A soon-to-be-divided federal government will offer partisans plenty to argue about. Democrats will hold a narrow Senate majority, and Republicans are set to control the House by a slender margin, which would seem like a recipe for legislative gridlock.
But bipartisan cooperation is possible, and even likely, in the 118th Congress in the healthcare realm on efforts to expand the ability of patients to connect with doctors without an in-person visit. Telehealth was already a growth industry before the COVID-19 pandemic and one that accelerated greatly during the coronavirus era amid the practice of social distancing.
Lawmakers from across the ideological spectrum say it’s important to increase access and affordability for virtual services. Telehealth legislation, including adding access for Medicare beneficiaries, may even be considered in the lame-duck session of Congress during the waning days of the Democrats’ control of the House.
The topic will likely get more exposure once the new Congress convenes on Jan. 3.
“I think when it comes to health policy, there are some areas that they can come together and look forward in trying to find solutions for. Some of that is going to be around telehealth reimbursement. That is a bipartisan issue,” said Michael P. Strazzella, the head of federal government relations at Buchanan Ingersoll and Rooney.
A bill sponsored by Rep. Liz Cheney (R-WY) passed the House earlier this summer 416-12, if Congress decides to tuck it into government spending legislation during the lame-duck period.
Cheney’s Advancing Telehealth Beyond COVID-19 Act of 2021 would extend certain flexibilities that were granted under the COVID-19 public health emergency. The proposal would enable Medicare to reimburse for telehealth services until Dec. 31, 2024, regardless of whether the emergency period expires before then. Prior to the pandemic, Medicare only paid for telehealth care in limited circumstances and only then allowed video visits, not audio-only calls between a patient and provider.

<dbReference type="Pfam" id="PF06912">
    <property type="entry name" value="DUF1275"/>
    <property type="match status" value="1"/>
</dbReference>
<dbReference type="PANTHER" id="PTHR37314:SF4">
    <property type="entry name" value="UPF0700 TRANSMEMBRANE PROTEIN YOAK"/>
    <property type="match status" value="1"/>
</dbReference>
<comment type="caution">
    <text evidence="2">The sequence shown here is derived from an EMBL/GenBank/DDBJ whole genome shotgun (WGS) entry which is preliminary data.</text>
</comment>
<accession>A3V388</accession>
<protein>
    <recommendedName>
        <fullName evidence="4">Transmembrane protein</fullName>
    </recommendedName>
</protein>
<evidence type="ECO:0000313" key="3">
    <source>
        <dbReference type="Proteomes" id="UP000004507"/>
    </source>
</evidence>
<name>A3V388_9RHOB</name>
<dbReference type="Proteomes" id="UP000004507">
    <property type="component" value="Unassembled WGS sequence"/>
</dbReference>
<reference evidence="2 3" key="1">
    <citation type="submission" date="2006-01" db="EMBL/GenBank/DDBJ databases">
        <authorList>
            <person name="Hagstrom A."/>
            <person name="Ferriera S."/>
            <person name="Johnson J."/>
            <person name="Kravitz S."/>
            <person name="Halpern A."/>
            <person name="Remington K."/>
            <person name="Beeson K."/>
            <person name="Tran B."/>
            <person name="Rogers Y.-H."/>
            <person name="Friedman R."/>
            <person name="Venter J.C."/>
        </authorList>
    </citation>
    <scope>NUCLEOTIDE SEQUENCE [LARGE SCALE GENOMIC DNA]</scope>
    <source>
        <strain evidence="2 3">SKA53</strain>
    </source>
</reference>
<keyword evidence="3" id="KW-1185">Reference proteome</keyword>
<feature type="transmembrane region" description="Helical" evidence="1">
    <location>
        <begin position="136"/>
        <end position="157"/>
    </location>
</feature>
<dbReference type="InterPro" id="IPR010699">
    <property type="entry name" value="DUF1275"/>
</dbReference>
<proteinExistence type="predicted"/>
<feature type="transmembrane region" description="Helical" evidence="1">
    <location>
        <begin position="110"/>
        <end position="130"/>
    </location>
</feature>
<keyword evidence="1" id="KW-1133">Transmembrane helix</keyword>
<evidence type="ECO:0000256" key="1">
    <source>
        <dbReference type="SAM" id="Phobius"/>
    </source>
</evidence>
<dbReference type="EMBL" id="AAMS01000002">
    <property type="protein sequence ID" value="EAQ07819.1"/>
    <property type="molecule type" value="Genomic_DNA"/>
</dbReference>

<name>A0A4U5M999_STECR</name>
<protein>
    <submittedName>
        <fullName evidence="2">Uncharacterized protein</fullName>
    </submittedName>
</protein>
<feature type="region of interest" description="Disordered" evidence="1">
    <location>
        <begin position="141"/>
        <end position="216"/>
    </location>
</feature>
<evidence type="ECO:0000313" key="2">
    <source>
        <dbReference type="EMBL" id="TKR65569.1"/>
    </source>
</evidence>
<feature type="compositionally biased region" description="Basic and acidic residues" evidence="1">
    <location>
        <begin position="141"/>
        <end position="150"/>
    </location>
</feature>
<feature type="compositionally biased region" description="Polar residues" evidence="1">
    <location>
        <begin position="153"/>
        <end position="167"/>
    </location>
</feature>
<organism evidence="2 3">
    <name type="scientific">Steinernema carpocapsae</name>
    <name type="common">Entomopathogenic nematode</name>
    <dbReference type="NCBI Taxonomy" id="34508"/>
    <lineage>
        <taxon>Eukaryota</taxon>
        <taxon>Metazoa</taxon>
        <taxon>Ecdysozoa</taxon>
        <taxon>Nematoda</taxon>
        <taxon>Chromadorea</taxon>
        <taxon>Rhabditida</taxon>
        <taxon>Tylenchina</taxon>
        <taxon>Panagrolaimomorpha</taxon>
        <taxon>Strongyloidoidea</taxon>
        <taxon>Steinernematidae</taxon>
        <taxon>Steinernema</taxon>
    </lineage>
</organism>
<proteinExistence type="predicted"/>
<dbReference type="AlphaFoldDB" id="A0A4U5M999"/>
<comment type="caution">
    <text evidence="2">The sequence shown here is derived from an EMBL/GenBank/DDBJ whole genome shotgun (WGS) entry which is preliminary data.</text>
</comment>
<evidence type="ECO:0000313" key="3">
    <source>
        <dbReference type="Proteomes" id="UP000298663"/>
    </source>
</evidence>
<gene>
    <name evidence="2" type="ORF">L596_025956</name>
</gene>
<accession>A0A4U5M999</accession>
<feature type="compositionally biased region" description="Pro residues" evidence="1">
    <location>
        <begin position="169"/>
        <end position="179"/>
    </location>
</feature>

The bill would build on an extension that Congress approved earlier this year, guaranteeing five months of Medicare coverage of audiovisual and audio-only services once the public health emergency declaration ends for COVID-19. Its enactment would be a last legislative hurrah, of sorts, for Cheney. The onetime House Republican Conference chairwoman lost her House seat in the August GOP primary over sustained criticism of former President Donald Trump and related matters.
Other pieces of proposed legislation aim to increase access to telehealth services for people on employer-sponsored plans. The Telehealth Expansion Act of 2021, introduced by Reps. Michelle Steel (R-CA) and Susie Lee (D-NV), would make a provision of the CARES Act permanent. The proposal would allow high-deductible plans, paired with tax-friendly health savings accounts, to cover telehealth care before the out-of-pocket payment threshold is met.
Previously, these health plans were not permitted to cover telehealth services, including physical and mental health services, until after the deductible was reached.
A companion bill was also introduced in the Senate by Sens. Steve Daines (R-MT) and Catherine Cortez Masto (D-NV). Their across-the-aisle legislative teamwork on telehealth reflects the issue’s broad popularity. After all, Daines just became the head of the Senate Republicans’ campaign arm for the 2024 cycle, while Cortez Masto survived a blistering Republican onslaught to win a second term representing Nevada in the Senate.
Without congressional action, the telehealth exemption for these health plans is set to expire at the end of this year. Over 350 employers, healthcare companies, and other stakeholders urged Congress earlier this month to prioritize extending this flexibility.
“More Americans need access to affordable mental and behavioral health services, not less,” read the letter to congressional leaders. “Without an extension of current flexibility, employers would be required to charge employees more to access this care, creating another barrier to treatment.”
Strazzella said that while short-term telehealth solutions might go through during the lame-duck period, he expects Congress to wait until more distant deadlines, such as the end of the public health emergency declaration, before considering more permanent legislative solutions to safeguard access to telehealth services.
“I think you will have providers and patient groups starting day one, Jan. 3, clamoring that something needs to be addressed, and in true fashion of Congress, depending on when that extension expires, we’ll see it shortly before that. There will be conversations before then, but nobody will get serious until the extension is about to expire,” Strazzella said.